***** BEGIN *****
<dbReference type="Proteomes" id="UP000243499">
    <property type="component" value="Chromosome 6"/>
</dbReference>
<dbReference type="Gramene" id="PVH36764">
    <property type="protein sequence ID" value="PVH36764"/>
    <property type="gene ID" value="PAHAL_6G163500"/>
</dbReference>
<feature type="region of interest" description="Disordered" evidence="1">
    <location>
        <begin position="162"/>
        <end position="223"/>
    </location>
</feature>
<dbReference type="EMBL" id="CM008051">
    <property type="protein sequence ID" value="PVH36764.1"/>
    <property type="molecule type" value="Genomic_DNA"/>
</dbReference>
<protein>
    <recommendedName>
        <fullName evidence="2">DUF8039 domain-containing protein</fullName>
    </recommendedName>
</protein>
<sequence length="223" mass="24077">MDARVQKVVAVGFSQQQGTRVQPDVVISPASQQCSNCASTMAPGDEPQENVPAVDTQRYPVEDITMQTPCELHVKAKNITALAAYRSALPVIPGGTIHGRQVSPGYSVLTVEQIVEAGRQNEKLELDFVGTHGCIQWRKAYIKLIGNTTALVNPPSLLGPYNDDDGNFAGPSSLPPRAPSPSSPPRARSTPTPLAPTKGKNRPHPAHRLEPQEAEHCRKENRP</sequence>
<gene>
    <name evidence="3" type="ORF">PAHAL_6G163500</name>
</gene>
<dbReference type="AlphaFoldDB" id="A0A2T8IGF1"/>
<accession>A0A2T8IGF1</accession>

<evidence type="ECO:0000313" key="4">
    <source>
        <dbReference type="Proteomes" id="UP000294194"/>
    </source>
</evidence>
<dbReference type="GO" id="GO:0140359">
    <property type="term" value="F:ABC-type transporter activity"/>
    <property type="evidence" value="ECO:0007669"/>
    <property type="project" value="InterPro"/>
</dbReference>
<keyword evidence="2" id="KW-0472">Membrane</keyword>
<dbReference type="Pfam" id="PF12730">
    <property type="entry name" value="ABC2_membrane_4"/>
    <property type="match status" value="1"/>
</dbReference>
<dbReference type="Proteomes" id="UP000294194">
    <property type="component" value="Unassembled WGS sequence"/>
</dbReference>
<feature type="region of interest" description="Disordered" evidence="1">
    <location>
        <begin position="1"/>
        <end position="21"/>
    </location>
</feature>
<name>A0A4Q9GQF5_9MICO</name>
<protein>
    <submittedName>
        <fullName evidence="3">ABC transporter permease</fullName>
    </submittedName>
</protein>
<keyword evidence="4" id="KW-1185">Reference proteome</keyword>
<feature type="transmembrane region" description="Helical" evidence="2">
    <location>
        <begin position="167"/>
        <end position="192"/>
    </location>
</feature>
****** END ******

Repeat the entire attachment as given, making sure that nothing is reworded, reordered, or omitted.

<dbReference type="Proteomes" id="UP000243499">
    <property type="component" value="Chromosome 6"/>
</dbReference>
<dbReference type="Gramene" id="PVH36764">
    <property type="protein sequence ID" value="PVH36764"/>
    <property type="gene ID" value="PAHAL_6G163500"/>
</dbReference>
<feature type="region of interest" description="Disordered" evidence="1">
    <location>
        <begin position="162"/>
        <end position="223"/>
    </location>
</feature>
<dbReference type="EMBL" id="CM008051">
    <property type="protein sequence ID" value="PVH36764.1"/>
    <property type="molecule type" value="Genomic_DNA"/>
</dbReference>
<protein>
    <recommendedName>
        <fullName evidence="2">DUF8039 domain-containing protein</fullName>
    </recommendedName>
</protein>
<sequence length="223" mass="24077">MDARVQKVVAVGFSQQQGTRVQPDVVISPASQQCSNCASTMAPGDEPQENVPAVDTQRYPVEDITMQTPCELHVKAKNITALAAYRSALPVIPGGTIHGRQVSPGYSVLTVEQIVEAGRQNEKLELDFVGTHGCIQWRKAYIKLIGNTTALVNPPSLLGPYNDDDGNFAGPSSLPPRAPSPSSPPRARSTPTPLAPTKGKNRPHPAHRLEPQEAEHCRKENRP</sequence>
<gene>
    <name evidence="3" type="ORF">PAHAL_6G163500</name>
</gene>
<dbReference type="AlphaFoldDB" id="A0A2T8IGF1"/>
<accession>A0A2T8IGF1</accession>

<evidence type="ECO:0000313" key="4">
    <source>
        <dbReference type="Proteomes" id="UP000294194"/>
    </source>
</evidence>
<dbReference type="GO" id="GO:0140359">
    <property type="term" value="F:ABC-type transporter activity"/>
    <property type="evidence" value="ECO:0007669"/>
    <property type="project" value="InterPro"/>
</dbReference>
<keyword evidence="2" id="KW-0472">Membrane</keyword>
<dbReference type="Pfam" id="PF12730">
    <property type="entry name" value="ABC2_membrane_4"/>
    <property type="match status" value="1"/>
</dbReference>
<dbReference type="Proteomes" id="UP000294194">
    <property type="component" value="Unassembled WGS sequence"/>
</dbReference>
<feature type="region of interest" description="Disordered" evidence="1">
    <location>
        <begin position="1"/>
        <end position="21"/>
    </location>
</feature>
<name>A0A4Q9GQF5_9MICO</name>
<protein>
    <submittedName>
        <fullName evidence="3">ABC transporter permease</fullName>
    </submittedName>
</protein>
<keyword evidence="4" id="KW-1185">Reference proteome</keyword>
<feature type="transmembrane region" description="Helical" evidence="2">
    <location>
        <begin position="167"/>
        <end position="192"/>
    </location>
</feature>